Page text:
Ottawa Further Extends Review Period of CNOOC-Nexen Deal

The Canadian government has extended the review period of a $15.18 billion bid by China National Offshore Oil Corporation (CNOOC) for Canadian energy producer Nexen by a month to Dec 10, 2012.

Ottawa's announced its decision in a published statement on Nov 2, 2012. The Canadian government had said earlier it would extend its review of CNOOC's planned takeover of Nexen by 30 days, suggesting that a further extension of the review period was in the cards.

"Extensions to the review period are not unusual," Canada's Industry Minister Christian Paradis said in the statement.

"The [Investment Canada] Act provides an initial 45 days for the review, which can be extended for an additional 30 days. The review period may be extended again by the Minister, with the consent of the investor. A decision can be made at any time within this period," Paradis explained.

"The proposed transaction is undergoing a rigorous review under the Investment Canada Act. A determination will be made based on the six clear factors that are laid out in detail in section 20 of the Act and the Guidelines on Investment by State-Owned Enterprises," Paradis added.

There are industry watchers who are of the view that the Canadian government's decision to block the takeover of Progress Energy Resources by Malaysia's Petronas illustrates the rising global trend of resource nationalism and increases the likelihood that CNOOC's attempt to acquire Nexen could also face resistance. 

Fitch Ratings' Director of Energy & Utilities Asia Pacific Sajal Kishore told Rigzone in an Oct. 23 interview, that while CNOOC had done appropriate groundwork to cultivate local support, the company could find itself in a situation where it has to further sweeten its offer in terms of ensuring that sufficient profits remain in Canada, as well as give a stronger guarantee on keeping local jobs.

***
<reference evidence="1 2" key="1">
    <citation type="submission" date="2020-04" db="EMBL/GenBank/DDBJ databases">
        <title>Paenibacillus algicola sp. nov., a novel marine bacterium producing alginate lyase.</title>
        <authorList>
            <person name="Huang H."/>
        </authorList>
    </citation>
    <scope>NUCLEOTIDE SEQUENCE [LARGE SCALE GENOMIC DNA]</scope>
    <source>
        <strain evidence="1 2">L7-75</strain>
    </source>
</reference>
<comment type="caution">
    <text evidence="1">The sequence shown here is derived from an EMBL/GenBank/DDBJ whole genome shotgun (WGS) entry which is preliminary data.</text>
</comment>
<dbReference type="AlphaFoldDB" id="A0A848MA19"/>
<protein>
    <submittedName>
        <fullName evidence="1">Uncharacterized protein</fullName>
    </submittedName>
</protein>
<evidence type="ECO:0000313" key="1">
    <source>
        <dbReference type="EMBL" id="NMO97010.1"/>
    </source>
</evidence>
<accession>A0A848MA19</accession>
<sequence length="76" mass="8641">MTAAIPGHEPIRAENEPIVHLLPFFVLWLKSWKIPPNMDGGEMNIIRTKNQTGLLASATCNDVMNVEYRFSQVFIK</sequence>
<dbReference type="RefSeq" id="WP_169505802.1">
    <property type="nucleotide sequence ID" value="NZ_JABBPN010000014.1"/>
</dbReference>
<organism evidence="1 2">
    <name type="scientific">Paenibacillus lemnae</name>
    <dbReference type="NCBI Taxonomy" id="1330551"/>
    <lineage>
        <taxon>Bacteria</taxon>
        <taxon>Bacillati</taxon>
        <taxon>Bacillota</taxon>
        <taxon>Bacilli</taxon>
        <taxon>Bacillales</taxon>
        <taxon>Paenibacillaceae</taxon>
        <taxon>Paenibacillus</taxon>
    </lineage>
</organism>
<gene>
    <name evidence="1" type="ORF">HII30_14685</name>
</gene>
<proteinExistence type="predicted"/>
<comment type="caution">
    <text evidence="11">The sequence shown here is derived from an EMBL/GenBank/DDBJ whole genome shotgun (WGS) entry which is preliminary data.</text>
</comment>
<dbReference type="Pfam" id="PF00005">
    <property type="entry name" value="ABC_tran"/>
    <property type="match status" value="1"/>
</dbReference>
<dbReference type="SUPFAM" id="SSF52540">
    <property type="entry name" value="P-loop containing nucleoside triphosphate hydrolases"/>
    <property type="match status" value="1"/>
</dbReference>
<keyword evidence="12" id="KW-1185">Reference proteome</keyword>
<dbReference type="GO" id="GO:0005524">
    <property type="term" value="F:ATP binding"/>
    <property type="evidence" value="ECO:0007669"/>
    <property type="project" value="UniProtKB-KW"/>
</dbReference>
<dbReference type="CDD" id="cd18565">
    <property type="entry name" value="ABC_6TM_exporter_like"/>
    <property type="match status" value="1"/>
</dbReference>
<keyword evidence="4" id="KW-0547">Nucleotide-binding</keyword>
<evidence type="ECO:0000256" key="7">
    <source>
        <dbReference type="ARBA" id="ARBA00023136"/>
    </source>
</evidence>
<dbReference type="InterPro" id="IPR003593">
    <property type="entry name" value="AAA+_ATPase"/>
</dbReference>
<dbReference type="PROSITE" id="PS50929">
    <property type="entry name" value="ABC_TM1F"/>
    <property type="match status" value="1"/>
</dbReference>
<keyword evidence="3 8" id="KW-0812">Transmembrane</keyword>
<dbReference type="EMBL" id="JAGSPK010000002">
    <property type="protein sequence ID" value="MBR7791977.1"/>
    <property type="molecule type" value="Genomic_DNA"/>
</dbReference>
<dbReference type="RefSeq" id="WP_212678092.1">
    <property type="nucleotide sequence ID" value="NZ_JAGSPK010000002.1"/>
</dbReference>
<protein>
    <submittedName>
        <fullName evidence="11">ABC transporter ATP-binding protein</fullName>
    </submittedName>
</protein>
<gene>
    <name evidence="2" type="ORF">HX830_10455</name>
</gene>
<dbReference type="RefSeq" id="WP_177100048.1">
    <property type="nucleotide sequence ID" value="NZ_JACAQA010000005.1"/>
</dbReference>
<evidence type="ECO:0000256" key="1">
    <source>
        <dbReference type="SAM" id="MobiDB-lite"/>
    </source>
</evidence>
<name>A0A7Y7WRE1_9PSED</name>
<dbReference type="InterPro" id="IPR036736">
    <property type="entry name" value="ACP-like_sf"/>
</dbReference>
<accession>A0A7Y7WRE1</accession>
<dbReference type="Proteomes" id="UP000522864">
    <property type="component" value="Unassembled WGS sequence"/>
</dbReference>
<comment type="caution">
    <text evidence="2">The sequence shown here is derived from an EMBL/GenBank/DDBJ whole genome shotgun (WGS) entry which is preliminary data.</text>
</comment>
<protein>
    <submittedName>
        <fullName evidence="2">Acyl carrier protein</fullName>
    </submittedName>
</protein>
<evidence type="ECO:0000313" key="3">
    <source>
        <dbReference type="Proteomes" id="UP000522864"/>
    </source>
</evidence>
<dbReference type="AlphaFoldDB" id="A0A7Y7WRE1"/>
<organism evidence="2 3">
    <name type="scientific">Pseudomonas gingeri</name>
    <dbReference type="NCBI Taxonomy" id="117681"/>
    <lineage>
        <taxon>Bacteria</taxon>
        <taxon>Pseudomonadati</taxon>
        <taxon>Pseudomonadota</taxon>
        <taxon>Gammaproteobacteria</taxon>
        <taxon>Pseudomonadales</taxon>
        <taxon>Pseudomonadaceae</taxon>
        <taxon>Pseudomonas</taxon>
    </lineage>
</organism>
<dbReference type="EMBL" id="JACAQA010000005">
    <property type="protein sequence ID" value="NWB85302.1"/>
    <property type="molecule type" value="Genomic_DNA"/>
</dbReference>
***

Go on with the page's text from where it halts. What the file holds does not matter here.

CNOOC's commitment to keep local jobs will be especially important in this proposed deal, given the fact that several Chinese companies have been criticized through widespread media reports for having poor relations with their workforces in regions such as Africa and Latin America.

To date, CNOOC has pledged to make Calgary the headquarters for its North American operations, list its shares on the Toronto Stock Exchange and keep current Nexen employees.


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Robert | Nov. 5, 2012
CNOOC is a state-owned company with over 1 million employees. I have experience with CNOOC. They will bypass any outside decision-making person or group to get their way, even if it violates the spirit and intent of the JV. If you want them to invest - okay, but Canada must control the resource and the business decisions that affect Canada, its citizens and its environment. There can be NO ambiguity about this.

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